From Journal of Dano-Norwegian Letters, Spring 2011

[Text below is likely fake, not HCA. See footnote.]

All of you know the story of Little Claus and Big Claus, and of how Little Claus got money by his trickery and then persuaded Big Claus to crawl into a sack, whereupon Little Claus threw him into a river. Big Claus, rich and stupid, was outwitted by his poor but very crafty neighbour, Little Claus.

Now, as it often happens, Big Claus was not quite so stupid as readers of books and such witty types would think. He actually had a knife with him at all times, perhaps in case he wanted to snack on some hard cheese he often had in his pocket. When Big Claus felt he was drowning he was able to cut his way out of the sack and survive. Rich people often have a certain amount of forethought and preparedness, though witty types hate to admit it.

Little Claus, having got rich quickly, was poor again quickly. He invested all his money in a newly found place on the other side of the earth called Queensland, where people spoke a language related to Danish and a hundred acres of land cost only one krone. Little Claus bought the whole coast of Queensland, but, at the moment of signing the contract in Copenhagen, the tide was very high on the opposite side of the world. This meant that Little Claus had bought only sea water, as was confirmed by a scholar in a green hat who was a witness at his trial for bankruptcy.

Little Claus was sentenced to debtors prison. He was only released when the fad for bottled antipodean sea water at the court of Moscow enabled him to make enough return on his investment to eliminate most of his debt.

Little Claus learned one very valuable lesson, which was to serve him well for the rest of his life: people will always believe a scholar in a green hat.


Big Claus, who had only learned never to crawl into a sack above a river, was resting outside his house when a scholar in a green hat came past. This scholar wagged his finger at Big Claus and said:

“Sir, you must not continue in this fashion, or the summer this year will be so hot that it will singe your hair.”

Now Big Claus did not doubt that this would happen – who doubts a scholar in a green hat? – but he was unsure of what he was doing that might lead to such an outcome.

“Scholar, how can I make the summer so hot that it singes my hair?”

“It is your outbreath, sir. When you breathe out, the air expelled is very hot. You do, of course, believe me?”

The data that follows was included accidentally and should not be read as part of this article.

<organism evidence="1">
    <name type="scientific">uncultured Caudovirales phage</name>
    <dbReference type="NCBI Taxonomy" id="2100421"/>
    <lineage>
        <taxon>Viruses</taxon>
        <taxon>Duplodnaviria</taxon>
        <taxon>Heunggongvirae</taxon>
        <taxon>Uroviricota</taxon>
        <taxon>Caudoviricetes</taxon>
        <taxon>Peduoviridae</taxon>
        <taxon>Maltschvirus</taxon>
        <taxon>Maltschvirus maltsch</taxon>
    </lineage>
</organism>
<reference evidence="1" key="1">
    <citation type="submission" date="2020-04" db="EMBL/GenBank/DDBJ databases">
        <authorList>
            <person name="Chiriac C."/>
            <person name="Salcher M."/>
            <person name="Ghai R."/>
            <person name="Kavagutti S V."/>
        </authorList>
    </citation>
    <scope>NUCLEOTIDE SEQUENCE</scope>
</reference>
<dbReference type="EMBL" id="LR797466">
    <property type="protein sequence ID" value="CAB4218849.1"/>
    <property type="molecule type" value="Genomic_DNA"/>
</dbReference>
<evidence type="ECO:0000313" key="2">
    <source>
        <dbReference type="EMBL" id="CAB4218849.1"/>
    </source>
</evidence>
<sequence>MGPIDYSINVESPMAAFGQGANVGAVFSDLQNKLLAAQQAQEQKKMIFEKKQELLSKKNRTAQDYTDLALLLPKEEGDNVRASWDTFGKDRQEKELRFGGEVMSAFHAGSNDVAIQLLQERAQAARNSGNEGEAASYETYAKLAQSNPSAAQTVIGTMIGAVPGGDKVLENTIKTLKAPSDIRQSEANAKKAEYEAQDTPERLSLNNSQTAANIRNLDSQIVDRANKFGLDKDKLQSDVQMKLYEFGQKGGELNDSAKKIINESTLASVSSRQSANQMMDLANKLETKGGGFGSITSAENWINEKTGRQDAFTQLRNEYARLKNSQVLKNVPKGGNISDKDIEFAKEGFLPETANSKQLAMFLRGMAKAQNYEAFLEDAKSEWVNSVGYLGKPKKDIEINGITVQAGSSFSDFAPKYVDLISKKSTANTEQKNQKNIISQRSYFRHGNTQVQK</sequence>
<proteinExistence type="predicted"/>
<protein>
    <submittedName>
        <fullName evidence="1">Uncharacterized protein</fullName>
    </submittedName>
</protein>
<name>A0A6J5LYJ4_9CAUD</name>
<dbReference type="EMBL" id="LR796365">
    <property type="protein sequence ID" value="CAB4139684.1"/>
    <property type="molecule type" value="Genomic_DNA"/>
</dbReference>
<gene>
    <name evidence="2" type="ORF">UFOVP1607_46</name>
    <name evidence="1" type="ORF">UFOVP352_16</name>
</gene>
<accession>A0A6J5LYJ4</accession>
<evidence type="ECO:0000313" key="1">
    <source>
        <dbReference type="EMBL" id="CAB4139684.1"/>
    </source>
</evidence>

“Never would I doubt such a scholar, and one with such a hat. Yet I have been breathing like this all my life, and the last summers have been so cool that I was scarcely able to ripen my barley.”

“Ah, that was all at barley patch level. But did you note the temperature far up in the bell towers. Did you dip a finger in the waters off Copenhagen? No? Well, I assure you it was scorching above and boiling below ground level. Next it will be scorching in between, right where you now sit, and the burning air will singe the last of your hairs.”

“And I have so few hairs…”

“Put your hand to your mouth as you breathe out and see if I’m not right.”

Big Claus breathed on his hand, nodded as his eyes widened, then looked up at the scholar in dismay.

“It seems you are right. But is it certain?”

“It has been so determined by innumerable scholars like myself, many with green hats. The outbreath of all rich landholders in Denmark – not to mention that of all their livestock – is so hot that within the next year the air will burn like a furnace. It is only a matter of what to do to avert this infernal event.”

“But…but I must breathe out. It is my way. My work is strenuous.”

“Ah, then you must pay others to breathe less. Then you can breathe for them. There are large numbers of inactive and frail people in the region who do not require much air. If you pay them to be still less active, you and all your animals may continue to breathe as you like.”

“Certainly, that seems a good idea. But how shall I pay them all and be sure that they do as they promise.”

“Why, you must give the money to me, and I shall pay them. No labour in the cause of a benevolent climate is too slight for me. I am a scholar, steeped not only in theology but also in the proven physical sciences of this century of evidenciary marvels, this very latest and and most nineteenth of all centuries. Moreover, I have observed that when people are paid to be less industrious, they are scrupulously honest in keeping to their commitment.”

“I have but a hundred kroner in coin. If I give you that, will it suffice?”

The scholar was about to stretch out his hand as Big Claus fumbled in his purse, but then he seemed to think again.